What to Ask When Replacing a Central Heat and Air Unit

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The replacement of central heat and air equipment amounts to one of the single largest expenses a homeowner faces. It's not a purchase that you want to rush into. The decisions you make when buying your new furnace and air conditioner have a longer effect on you than you might think. When you make the right decision, it can help you save money on your energy bills over the course of many years. Before you select these units for your HVAC system, you need to ask a lot of questions.

Questions About the Contractor

  • When making such a large and expensive purchase, the first thing you want to ensure is that the companies you accept bids from are qualified, licensed and certified heating and air-conditioning contractors. Each state regulates those in the construction and contracting industries. Navigate to your state's contractor licensing site and review the licenses of the contractors from whom you plan to seek bids. Ask each contractor to supply multiple business references.

Furnace and Air Conditioners

  • A central heating and air-conditioning system can consist of several units depending on climate: a furnace, an outdoor compressor and an interior air handler. For efficient energy use, the units require sizing to your home. Units that are too small won't effectively heat or cool your house. Units that are too large cost more and are more expensive to operate. Ask the contractor to complete a detailed load calculation to size the equipment for your home correctly. This process determines the correct distribution of heated or cooled air required for each room.

Energy Audit

  • Before sizing or shopping for new heating and cooling equipment, it's a good idea to have an energy auditor or HVAC contractor perform a complete energy audit of your home. This identifies the areas in your home that could use energy improvements to make your system more efficient. Common problems such as air leaks and poor insulation levels in the attic floor are easy and inexpensive to remedy. Also, request an examination of existing ductwork to ensure it doesn't require sealing or caulking.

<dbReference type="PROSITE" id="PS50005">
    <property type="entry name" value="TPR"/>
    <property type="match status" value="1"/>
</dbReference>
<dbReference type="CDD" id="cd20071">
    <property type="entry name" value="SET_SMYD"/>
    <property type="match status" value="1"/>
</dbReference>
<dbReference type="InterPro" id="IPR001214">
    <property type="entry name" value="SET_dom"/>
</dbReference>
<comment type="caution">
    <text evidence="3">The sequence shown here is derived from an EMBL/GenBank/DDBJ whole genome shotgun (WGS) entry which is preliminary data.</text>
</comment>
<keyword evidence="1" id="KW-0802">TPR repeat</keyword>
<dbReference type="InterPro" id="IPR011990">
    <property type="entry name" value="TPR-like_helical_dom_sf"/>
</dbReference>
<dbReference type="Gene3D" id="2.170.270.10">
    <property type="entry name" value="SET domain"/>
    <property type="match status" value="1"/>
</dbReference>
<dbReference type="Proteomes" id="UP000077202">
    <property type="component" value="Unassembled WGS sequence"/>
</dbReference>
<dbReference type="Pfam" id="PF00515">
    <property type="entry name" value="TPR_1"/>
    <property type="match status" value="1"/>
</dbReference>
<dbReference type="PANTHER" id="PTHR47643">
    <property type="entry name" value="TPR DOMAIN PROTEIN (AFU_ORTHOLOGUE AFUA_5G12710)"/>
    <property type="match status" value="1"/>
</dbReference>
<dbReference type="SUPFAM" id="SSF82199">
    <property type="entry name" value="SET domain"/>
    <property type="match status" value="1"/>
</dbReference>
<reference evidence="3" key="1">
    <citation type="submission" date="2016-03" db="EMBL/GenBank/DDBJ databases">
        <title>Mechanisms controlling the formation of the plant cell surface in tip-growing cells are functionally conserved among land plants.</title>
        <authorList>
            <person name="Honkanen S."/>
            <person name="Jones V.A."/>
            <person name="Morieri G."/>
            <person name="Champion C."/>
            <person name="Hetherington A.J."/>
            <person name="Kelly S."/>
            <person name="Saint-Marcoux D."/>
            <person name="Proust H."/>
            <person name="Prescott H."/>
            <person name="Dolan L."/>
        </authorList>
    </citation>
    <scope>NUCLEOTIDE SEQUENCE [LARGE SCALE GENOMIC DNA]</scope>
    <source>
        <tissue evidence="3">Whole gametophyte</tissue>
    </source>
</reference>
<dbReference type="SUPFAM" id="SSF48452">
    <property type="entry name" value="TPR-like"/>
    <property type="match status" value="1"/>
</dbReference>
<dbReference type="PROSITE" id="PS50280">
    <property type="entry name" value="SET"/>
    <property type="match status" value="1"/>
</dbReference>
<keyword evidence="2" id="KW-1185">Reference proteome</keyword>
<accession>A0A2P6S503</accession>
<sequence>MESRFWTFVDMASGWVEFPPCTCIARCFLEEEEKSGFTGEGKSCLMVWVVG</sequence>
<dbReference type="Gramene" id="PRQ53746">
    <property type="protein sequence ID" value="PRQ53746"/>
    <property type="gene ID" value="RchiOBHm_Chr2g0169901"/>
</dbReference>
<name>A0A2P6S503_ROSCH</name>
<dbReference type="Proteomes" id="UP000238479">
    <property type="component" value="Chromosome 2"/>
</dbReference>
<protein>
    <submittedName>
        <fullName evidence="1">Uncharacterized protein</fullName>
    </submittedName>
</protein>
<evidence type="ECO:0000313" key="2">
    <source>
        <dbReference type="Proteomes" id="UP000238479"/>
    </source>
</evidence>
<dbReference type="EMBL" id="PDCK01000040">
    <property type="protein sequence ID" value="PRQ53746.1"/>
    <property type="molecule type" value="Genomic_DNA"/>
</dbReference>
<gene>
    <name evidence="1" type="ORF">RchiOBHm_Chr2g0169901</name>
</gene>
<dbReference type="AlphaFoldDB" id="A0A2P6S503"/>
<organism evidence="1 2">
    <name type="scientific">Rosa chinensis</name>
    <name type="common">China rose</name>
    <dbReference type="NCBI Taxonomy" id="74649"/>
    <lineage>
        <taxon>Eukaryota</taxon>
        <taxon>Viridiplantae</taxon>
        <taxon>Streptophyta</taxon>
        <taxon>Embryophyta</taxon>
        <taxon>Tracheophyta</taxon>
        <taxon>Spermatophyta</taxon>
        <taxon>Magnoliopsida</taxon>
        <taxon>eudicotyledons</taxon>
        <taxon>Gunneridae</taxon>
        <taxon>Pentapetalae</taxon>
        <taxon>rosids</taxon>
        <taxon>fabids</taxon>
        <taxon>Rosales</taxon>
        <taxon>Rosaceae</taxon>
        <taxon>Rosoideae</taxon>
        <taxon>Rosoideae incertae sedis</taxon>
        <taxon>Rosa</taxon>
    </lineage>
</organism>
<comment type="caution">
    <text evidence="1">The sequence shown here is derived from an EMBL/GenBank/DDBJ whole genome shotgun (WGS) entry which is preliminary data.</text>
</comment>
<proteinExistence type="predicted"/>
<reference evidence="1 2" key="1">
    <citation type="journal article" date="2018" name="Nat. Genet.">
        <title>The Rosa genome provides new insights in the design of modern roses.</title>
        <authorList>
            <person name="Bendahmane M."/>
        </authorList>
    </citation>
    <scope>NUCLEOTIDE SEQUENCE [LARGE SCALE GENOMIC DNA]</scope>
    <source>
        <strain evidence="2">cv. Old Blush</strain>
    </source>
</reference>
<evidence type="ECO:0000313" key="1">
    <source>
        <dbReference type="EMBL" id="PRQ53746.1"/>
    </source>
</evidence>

System Types

  • Verify that the contractor plans to offer you multiple system options. Because there are many possible combinations for efficient systems, question contractors about various system types, costs and financing. Several contractors offer financing options because the purchase of new heating and cooling units can be quite expensive. A sample question might be, "what kind of systems do you install, and do you offer financing?"

Energy Efficiency

  • Some units are more energy-efficient than others are. Consider replacing your old units with equipment that has earned the "Energy Star" rating. Depending on the climate zone you live in, you can save up to $200 annually by using Energy Star-rated equipment. Efficiency of AC equipment is given in its Seasonal Energy Efficiency Ratio (SEER) rating, while heating equipment commonly is given an Annual Fuel Utilization Efficiency (AFUE) rating. With both systems, the higher the number the more efficient the equipment. Ask prospective contractors whether they have experience installing the energy-efficient equipment you are considering. When units are not installed correctly, efficiency can be greatly reduced.

References

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